But as I say, that’s all low-level intuition. Sometimes, though, something else kicks in. The client is often someone who has done a lot of work on themselves so is very aware; or they are pretty psychic themselves. And then, it’s like a path opens up onto a different plane altogether, and information floods through. It’s not INFORMATION like writing on the wall (although it might be for some people); with me, it’s quite subtle and sometimes sounds a bit crazy – but if I trust it, it usually opens up all sorts of avenues for the client.

The trouble with it is that it is so ‘other’. It doesn’t feel like thinking usually does. Trying to explain it is almost impossible, but when I was trying I wrote ‘it comes through’ or ‘something opens up’. Is this opening up to the right brain, or to some other dimension? Who knows? I think this question is one I must put to other tarot readers and psychics to discover how they see it. Meanwhile, if you have any thoughts on this, please send them in!

Tarot Meanings and the End of Times

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At a tarot cafe recently we were discussing the end of times (as one does – nothing like a tarot cafe to get some good discussions going). I decided to ask the tarot about this – is it going to be in 2012, as the end of the Mayan calendar seems to have indicate, or what is coming?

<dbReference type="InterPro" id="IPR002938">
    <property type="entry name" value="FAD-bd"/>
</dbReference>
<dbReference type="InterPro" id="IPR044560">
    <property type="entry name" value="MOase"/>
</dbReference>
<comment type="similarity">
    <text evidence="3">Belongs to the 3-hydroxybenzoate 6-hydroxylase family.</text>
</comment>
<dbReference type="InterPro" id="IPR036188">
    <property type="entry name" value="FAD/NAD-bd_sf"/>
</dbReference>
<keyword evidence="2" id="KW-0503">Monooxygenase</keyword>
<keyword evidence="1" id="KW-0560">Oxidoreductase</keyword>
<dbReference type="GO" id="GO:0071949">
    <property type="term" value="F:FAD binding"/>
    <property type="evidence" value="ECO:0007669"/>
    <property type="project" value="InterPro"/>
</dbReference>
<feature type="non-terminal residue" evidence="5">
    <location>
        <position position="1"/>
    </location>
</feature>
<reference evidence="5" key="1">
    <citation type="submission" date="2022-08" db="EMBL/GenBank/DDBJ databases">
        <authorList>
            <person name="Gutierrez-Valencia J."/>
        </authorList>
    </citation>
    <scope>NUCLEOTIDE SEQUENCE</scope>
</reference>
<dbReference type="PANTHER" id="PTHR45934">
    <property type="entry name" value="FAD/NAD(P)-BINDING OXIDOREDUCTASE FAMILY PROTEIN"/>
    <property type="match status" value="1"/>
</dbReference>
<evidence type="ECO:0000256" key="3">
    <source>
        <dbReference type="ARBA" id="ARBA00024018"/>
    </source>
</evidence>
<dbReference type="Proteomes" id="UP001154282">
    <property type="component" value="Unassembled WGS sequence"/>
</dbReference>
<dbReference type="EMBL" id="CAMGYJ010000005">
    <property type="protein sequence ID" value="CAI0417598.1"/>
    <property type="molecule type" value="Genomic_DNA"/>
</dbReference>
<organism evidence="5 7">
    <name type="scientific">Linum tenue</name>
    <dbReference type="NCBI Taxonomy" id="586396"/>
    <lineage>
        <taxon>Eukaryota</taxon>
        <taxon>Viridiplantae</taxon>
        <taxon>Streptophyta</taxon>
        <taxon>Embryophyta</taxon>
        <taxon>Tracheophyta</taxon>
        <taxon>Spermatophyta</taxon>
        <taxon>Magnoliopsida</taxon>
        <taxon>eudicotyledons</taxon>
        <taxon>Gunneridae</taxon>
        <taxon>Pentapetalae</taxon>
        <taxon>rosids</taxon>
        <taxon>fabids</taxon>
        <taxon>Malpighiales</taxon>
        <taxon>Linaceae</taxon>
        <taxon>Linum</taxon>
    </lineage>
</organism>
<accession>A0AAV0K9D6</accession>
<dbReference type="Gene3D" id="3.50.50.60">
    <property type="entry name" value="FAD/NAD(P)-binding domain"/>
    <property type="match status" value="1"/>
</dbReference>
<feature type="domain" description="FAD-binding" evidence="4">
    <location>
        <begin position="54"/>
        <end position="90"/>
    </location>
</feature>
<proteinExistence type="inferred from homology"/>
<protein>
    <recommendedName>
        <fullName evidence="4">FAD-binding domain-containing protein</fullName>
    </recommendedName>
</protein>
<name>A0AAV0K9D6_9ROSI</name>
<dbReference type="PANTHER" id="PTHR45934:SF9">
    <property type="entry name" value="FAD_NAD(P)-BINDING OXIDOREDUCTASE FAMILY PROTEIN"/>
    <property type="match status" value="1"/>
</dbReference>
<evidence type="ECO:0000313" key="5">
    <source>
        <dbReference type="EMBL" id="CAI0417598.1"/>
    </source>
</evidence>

I drew one card, and three more fell out, so I read them all.

The Hermit. It doesn’t look like this is Armageddon. It does, however, look like we’re all going to have to do some soul-searching. This is about a withdrawal – from the rat race, from the status quo, and from the familiar. We follow our sole/soul light from the lantern, and go down into the dark, surrounded by fears of the unknown.

Most people will avoid this journey into themselves. We fill our lives with noise, with material things, houses and mortgages and cars, in order to avoid that dark place within. But – as we see from current society – the lack of substance that results is a soul-sickness which ultimately ends in some sort of a crash, a war or a plague, an enforced re-evaluation. You’d have thought that the recession, and all the other ills we’ve created, would have made us think, but no – still we carry on regardless.